Bring Your Own Device (BYOD): 10 Reasons Why It’s a Good Idea

October 18th, 2012 9 Comments Other

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Education must move with the times. What can be done to reach a technology-savvy generation that relies on media every free second of their time? BYOD-Bring Your Own Device, a trend that is catching on quickly. Bring Your Own Device has transformed the classroom by creating new opportunities for learning.

Studies find that Generation Y is highly reliant on wireless devices and phones. And rather than fight it, educators can use this to their advantage.

  • In Millennians: A Portrait of the Next Generation, the researchers found that most of Generation Y prefers to connect wirelessly (81%) and the majority use social networking to connect with others (73%). Merging education with these devices seems a logical step.
  • C&R market research found that more students own a cell phone at younger ages: With 22 % owning a cell phone at ages 6-9, 60% of tweens (ages 10-14), and 84% of teens (ages 15-18). Since most students already own a cell phone by high school, it’s a resource that many educators are arguing should be used in the classroom. Much like calculators and ball point pens, it took a while for educators to accept the BYOD trend, but it is becoming commonly accepted.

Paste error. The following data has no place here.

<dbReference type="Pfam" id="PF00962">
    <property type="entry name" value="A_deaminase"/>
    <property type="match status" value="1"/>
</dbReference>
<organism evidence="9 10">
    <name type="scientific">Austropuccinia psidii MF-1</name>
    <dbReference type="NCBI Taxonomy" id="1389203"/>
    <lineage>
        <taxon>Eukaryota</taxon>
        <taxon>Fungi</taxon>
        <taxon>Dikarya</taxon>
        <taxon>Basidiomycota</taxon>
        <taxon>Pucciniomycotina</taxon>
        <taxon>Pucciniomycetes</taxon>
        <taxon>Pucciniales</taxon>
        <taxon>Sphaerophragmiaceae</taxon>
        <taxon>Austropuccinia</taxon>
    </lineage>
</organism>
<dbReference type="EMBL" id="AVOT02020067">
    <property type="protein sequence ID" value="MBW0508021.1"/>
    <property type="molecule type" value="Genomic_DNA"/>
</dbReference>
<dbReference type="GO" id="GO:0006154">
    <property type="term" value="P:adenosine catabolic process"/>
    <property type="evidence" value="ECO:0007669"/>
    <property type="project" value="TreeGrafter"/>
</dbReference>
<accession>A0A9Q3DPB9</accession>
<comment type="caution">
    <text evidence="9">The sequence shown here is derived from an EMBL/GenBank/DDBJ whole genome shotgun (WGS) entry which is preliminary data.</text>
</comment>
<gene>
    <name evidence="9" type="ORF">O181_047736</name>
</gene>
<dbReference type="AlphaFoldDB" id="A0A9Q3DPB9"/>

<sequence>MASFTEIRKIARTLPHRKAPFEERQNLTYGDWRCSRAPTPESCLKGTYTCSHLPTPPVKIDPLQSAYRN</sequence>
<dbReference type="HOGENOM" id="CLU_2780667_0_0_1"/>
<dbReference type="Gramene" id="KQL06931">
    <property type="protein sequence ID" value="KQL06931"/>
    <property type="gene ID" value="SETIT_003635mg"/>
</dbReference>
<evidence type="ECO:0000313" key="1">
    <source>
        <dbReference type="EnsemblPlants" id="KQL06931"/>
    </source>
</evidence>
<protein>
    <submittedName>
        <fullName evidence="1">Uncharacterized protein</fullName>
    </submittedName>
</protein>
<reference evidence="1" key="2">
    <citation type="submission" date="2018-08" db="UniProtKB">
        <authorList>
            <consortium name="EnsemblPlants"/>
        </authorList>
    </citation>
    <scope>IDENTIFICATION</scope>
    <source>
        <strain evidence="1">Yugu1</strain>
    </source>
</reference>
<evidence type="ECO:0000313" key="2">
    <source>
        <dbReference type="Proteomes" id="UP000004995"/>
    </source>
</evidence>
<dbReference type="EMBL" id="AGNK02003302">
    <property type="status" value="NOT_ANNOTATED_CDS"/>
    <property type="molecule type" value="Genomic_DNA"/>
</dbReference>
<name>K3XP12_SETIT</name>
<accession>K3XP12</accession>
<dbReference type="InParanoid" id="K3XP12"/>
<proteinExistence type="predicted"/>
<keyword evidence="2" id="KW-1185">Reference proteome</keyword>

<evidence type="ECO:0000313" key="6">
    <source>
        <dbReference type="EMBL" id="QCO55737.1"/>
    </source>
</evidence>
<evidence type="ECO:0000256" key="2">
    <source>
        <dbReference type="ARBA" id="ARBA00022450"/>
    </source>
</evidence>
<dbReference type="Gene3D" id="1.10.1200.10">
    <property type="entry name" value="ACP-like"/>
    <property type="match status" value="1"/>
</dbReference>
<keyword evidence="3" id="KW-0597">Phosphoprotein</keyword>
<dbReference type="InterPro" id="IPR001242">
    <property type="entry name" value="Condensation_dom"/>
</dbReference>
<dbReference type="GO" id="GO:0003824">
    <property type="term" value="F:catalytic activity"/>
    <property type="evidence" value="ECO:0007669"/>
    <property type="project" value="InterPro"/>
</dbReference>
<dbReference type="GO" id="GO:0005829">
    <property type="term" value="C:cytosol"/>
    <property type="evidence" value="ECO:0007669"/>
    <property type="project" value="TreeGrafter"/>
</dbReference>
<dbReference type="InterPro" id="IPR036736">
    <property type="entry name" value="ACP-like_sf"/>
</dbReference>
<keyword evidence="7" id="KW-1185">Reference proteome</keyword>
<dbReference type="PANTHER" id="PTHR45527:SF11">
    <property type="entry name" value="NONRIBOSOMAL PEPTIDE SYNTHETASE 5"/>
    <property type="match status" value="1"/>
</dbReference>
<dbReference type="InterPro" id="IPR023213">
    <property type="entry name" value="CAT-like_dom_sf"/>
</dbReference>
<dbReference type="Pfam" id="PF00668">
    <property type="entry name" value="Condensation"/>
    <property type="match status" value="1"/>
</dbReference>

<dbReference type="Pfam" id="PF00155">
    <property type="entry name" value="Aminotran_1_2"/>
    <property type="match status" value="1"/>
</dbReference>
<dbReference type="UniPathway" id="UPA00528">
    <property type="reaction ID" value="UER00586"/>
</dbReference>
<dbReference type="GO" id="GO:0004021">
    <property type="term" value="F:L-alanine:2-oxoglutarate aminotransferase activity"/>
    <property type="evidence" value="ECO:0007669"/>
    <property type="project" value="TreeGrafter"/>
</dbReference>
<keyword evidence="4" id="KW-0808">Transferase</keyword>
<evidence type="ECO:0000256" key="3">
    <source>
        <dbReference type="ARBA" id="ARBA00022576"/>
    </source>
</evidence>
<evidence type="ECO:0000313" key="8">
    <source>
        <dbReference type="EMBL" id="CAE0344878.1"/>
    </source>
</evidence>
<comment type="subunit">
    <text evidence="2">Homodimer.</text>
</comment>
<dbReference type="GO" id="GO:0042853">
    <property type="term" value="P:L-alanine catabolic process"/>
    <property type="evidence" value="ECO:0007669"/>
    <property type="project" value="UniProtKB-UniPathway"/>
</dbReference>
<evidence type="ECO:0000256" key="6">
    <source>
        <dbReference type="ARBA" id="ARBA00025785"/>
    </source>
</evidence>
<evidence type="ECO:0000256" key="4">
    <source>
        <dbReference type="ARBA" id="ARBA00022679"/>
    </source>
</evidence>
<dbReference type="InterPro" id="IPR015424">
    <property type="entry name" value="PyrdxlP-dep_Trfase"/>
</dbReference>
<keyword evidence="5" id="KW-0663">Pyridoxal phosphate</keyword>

Why Does BYOD Makes Sense For Educators?

  1. BYOD is cost effective.Computer labs are expensive and costly to replace. For example, many libraries are moving away from computer labs and actually leasing laptopsfor use in public facilities. BYOD eases the demand imposed on schools.

    It allows the most effective use of most recent technologies in the classroom, since students replace the technology themselves.

  2. Embracing these tools makes education more interactive.Technology can make learning fun and engaging! Teachers and students might create podcasts, use a software voting tool such as Polleverywhere, or design a digital scavenger hunt. The interactive nature of BYOD hones in on student learning.

    Digital books often include free supplemental resources, such as study guides, chapter outlines, and interactive tests that monitor progress and provide immediate feedback.